A component of the corolla in the flower. Petals are generally colored to attract pollinators (like insects and birds) to the flower. There are generally at least three petals, some or all of which may be fused together. Alternately, petals may be absent, as they are in some wind pollinated flowers.
A modified leaf produced by an angiosperm plant (flowering plant). Petals are grouped together into flowers in order to house the plant's male and female reproductive tissues, and to facilitate pollination either by allowing the wind to disperse pollen, or by attracting pollinators to the flower. Some petals are modified by having one or more colours present as pigments in the cells of the leaf, and may be grown into huge sizes or elaborate shapes. For those flowers that attract insects or moths, scent may be produced by special glands at the base of the leaf; these glands also produce nectar (a sugary solution) that encourages pollinators to visit further flowers.
A sterile, highly modified leaf that is a single "unit" of the corolla. Petals are usually the showy part of a flower and may include special structures, called nectaries, for attracting insect pollinators and/or special, ultraviolet markings, called honey guides, for guiding insects, such as bees, to pollen.
In botany, “petal” is usually a colored flower part in the next-to-outermost whorl. In popular use, “petal” is also applied to colored leaves, termed bracts, associated with some flowers, as in dogwood, poinsettia, and bougainvillea.
Also called lobe. On African Violets, the petals are the colored part of a bloom, usually white or some shade of red or blue. African Violets with single blooms have five petals. African Violets with double or semi-double blooms have additional petals on the interior. Also see Calyx, Corolla and Perianth.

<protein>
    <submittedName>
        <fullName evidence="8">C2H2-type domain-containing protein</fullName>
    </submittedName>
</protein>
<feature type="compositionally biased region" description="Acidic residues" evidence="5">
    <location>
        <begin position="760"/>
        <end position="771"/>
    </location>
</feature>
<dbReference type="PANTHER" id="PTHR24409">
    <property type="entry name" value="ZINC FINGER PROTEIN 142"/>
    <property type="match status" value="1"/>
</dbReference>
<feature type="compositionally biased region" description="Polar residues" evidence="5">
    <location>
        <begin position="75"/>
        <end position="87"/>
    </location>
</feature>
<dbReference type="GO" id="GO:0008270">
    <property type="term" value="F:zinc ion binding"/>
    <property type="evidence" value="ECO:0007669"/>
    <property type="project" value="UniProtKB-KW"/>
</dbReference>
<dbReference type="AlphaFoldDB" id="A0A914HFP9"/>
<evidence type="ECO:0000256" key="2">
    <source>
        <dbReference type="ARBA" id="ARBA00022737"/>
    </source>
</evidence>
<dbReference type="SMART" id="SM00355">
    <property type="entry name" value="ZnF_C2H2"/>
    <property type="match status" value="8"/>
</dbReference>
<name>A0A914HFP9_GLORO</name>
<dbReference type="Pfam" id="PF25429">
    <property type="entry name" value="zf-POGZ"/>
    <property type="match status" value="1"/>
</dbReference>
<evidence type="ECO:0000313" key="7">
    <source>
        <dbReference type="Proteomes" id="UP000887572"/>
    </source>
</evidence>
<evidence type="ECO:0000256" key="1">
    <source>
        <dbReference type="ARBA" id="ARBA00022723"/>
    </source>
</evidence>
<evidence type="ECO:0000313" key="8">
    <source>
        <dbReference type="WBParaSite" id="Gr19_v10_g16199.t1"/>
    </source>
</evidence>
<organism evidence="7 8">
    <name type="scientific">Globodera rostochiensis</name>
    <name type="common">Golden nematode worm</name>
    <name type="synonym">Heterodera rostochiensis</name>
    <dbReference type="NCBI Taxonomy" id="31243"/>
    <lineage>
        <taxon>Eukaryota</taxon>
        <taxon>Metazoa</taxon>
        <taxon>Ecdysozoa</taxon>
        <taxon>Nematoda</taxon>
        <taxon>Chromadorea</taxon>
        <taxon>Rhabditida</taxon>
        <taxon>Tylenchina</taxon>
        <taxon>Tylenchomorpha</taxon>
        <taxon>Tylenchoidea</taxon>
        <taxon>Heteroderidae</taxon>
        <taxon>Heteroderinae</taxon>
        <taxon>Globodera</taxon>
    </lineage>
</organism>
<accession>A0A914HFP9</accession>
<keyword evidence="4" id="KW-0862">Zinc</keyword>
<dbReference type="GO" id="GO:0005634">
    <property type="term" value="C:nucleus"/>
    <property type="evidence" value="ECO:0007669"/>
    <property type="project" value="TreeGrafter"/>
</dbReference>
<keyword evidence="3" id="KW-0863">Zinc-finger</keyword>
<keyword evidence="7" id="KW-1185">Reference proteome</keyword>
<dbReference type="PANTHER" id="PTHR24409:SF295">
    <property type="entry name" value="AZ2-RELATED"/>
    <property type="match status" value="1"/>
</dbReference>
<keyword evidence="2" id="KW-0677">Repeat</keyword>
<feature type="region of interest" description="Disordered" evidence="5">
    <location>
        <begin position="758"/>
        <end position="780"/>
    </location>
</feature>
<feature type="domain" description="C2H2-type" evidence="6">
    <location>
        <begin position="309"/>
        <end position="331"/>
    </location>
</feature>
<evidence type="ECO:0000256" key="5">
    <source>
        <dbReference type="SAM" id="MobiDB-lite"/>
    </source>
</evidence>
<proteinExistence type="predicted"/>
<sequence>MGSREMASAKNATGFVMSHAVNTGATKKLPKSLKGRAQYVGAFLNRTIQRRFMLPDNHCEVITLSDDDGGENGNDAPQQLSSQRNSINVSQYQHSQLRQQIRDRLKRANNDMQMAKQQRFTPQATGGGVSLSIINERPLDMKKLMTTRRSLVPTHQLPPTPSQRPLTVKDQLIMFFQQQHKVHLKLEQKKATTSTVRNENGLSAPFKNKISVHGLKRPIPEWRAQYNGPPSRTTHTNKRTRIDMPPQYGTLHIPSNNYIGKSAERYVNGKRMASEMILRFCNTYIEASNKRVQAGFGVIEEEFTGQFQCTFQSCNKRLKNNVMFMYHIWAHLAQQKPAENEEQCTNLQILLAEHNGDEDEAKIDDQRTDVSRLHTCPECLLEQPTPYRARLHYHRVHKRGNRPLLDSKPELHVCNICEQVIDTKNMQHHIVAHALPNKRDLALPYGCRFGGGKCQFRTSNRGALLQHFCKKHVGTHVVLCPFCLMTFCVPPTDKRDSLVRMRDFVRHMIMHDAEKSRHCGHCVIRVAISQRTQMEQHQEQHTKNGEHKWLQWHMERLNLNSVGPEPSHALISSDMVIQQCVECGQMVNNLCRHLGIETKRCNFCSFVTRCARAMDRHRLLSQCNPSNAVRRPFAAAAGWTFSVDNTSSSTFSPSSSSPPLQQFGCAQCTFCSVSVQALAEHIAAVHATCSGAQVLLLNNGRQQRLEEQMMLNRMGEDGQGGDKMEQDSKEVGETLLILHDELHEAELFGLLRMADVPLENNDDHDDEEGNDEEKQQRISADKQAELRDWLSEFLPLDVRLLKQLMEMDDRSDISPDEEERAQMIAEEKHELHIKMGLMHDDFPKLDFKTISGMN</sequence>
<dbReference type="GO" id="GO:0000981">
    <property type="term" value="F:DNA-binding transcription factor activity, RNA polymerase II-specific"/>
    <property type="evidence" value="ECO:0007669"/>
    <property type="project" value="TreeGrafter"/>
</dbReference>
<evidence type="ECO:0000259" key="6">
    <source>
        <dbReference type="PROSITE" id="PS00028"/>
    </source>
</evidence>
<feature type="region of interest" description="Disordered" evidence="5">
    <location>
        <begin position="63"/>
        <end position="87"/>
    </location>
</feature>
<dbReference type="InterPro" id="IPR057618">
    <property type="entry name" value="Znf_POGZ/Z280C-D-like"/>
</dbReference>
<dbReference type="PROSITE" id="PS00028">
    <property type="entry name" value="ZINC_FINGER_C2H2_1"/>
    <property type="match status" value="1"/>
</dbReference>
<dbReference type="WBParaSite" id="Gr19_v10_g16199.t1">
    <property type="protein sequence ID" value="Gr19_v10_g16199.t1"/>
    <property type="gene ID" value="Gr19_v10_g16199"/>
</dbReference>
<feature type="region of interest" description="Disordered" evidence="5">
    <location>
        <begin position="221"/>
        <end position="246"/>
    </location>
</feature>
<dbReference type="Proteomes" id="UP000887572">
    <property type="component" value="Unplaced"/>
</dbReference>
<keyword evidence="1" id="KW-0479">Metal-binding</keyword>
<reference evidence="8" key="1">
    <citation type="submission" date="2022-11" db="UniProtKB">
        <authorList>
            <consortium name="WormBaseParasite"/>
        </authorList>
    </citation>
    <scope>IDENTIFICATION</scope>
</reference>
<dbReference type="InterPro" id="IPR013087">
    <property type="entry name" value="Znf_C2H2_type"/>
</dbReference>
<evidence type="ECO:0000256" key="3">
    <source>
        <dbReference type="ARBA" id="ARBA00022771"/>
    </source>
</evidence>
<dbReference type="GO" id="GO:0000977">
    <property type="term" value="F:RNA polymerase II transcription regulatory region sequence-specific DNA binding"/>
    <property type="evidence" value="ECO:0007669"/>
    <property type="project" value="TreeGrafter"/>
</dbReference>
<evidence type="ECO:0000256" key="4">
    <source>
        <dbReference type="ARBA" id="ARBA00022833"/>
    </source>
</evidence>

The usually coloured, conspicuous inner circle of flat blades just inside the calyx of a flower. Petals may be all the same as in a Buttercup or of different shapes and sizes as in a Lupine or joined to form a tube as in a Penstemon.
In chakrology (see also esotericism and Tantra) the number of petals in a chakra identifies a characteristic of an individual chakra. The significance for each chakra to have a specific number of petals is not generally known. The purpose of this article is to describe the reasons why each chakra holds in it the specific number of petals which they are traditionally reported to contain.
Petal helps maintain the owner, group, and mode on trees of files by recalling this information from a configuration file. In turn, this allows system administrators to separate the publication of files from their presentation .
Based on the Open Source Portfolio application, the Personal e-Portfolio for Teaching and Learning is a web based Java Application which allows users to create and share their e-Portfolios with anyone.